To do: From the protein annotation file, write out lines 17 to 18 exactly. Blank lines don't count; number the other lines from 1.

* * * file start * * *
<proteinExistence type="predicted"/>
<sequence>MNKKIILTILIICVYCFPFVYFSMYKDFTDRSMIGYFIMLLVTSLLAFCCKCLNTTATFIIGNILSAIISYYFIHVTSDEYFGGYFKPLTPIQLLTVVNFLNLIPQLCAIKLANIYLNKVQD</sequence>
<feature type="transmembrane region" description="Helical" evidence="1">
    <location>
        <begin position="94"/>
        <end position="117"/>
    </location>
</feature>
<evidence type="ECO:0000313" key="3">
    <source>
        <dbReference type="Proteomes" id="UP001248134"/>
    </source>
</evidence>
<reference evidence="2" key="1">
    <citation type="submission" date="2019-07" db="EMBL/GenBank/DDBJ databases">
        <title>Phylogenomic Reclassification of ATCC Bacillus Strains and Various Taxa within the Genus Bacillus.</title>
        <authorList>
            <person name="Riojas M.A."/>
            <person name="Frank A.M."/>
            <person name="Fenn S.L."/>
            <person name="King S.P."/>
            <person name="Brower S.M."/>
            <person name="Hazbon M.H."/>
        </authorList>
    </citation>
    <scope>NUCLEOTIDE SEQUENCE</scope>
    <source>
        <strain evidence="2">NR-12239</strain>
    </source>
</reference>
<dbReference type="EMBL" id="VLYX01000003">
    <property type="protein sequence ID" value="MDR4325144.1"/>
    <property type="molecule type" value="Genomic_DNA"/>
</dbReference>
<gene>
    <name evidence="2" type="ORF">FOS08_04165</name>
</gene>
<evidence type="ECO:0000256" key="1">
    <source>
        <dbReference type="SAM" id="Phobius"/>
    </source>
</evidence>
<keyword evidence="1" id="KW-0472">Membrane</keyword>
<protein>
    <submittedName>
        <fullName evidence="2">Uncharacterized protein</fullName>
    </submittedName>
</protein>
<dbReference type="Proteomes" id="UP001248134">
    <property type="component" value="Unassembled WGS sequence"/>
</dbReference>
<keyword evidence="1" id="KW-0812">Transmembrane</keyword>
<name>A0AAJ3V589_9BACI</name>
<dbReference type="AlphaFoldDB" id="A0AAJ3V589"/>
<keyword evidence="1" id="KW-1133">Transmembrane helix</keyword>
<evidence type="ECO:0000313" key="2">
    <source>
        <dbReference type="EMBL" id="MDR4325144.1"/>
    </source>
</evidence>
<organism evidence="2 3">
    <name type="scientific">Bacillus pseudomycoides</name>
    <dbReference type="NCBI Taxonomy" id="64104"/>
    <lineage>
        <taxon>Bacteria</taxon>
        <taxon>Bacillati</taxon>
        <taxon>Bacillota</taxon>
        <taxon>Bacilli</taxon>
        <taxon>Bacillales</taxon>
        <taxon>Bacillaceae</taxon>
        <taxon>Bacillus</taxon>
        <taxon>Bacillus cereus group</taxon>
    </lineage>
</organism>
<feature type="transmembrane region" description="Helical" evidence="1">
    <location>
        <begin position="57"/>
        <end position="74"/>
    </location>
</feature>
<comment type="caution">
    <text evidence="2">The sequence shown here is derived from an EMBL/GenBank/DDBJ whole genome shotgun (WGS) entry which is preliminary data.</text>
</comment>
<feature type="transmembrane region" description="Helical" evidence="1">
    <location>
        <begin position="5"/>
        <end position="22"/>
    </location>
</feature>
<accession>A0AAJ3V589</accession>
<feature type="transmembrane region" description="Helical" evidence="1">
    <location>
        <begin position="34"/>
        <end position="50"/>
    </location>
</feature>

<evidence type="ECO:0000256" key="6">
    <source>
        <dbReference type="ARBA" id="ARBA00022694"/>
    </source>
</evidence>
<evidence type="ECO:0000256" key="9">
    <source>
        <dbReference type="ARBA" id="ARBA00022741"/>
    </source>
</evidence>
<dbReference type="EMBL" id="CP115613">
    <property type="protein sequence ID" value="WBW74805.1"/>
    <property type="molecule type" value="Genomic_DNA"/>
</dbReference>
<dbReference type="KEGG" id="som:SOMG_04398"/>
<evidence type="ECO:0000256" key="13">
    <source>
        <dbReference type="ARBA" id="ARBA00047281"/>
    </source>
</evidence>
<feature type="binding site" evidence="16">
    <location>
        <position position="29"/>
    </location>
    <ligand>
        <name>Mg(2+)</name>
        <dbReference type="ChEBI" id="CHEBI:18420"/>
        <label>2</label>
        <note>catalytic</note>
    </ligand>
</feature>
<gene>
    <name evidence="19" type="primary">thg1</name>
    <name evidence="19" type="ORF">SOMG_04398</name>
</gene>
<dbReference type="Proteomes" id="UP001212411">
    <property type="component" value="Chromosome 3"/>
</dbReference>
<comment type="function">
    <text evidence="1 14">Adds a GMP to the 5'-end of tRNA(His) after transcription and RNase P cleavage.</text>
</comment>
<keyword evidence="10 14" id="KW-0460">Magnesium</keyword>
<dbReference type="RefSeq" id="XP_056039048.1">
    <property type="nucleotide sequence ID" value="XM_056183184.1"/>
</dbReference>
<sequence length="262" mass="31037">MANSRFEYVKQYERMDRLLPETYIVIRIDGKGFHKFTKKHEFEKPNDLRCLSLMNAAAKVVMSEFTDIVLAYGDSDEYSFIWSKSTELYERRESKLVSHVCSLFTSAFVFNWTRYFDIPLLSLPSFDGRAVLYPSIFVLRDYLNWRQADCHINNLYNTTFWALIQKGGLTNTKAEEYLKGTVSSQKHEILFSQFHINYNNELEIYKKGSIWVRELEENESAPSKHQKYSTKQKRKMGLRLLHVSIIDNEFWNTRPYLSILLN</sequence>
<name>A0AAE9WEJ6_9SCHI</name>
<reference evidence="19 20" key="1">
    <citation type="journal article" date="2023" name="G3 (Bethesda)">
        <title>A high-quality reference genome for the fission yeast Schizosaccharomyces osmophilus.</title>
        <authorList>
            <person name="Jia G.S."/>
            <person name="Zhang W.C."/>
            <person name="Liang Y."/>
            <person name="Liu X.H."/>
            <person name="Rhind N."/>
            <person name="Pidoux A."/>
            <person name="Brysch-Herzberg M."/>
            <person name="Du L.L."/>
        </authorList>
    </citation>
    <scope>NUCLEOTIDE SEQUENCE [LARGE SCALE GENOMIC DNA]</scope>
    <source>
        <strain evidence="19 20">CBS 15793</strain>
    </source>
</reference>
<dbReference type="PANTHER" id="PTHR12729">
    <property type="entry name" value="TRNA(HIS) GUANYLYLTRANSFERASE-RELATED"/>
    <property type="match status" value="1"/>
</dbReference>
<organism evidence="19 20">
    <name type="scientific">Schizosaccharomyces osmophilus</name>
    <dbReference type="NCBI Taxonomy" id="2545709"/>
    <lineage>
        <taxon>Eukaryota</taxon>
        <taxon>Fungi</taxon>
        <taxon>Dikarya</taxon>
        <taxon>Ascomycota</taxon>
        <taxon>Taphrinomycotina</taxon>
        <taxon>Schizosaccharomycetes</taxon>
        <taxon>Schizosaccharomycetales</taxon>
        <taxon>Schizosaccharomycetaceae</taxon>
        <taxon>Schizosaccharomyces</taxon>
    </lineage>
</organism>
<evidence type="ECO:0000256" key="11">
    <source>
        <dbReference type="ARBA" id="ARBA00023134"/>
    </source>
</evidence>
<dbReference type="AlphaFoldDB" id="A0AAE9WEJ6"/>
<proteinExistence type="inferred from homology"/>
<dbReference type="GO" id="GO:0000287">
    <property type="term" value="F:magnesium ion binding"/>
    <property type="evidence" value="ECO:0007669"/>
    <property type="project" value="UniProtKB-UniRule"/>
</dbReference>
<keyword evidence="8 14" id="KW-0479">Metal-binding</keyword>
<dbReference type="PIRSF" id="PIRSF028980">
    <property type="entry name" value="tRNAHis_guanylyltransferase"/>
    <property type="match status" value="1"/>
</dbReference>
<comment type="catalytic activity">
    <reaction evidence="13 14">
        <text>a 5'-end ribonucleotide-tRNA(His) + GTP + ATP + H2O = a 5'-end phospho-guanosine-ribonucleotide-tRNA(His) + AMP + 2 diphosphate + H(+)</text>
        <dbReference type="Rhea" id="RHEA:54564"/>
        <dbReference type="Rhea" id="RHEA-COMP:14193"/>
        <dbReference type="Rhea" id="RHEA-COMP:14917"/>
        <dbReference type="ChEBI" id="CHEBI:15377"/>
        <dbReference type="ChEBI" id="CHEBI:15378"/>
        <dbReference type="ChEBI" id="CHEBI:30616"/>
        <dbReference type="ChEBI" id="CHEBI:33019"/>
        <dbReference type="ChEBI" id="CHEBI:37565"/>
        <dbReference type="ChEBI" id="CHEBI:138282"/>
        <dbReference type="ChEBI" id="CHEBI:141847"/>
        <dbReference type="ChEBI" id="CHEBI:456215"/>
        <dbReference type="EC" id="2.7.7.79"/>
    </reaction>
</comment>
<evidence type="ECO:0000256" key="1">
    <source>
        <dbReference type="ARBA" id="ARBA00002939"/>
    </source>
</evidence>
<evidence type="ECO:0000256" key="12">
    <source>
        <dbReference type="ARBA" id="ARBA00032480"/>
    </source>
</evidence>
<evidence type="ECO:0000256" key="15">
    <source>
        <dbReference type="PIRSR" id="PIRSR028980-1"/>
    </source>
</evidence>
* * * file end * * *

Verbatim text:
        <authorList>
            <person name="Riojas M.A."/>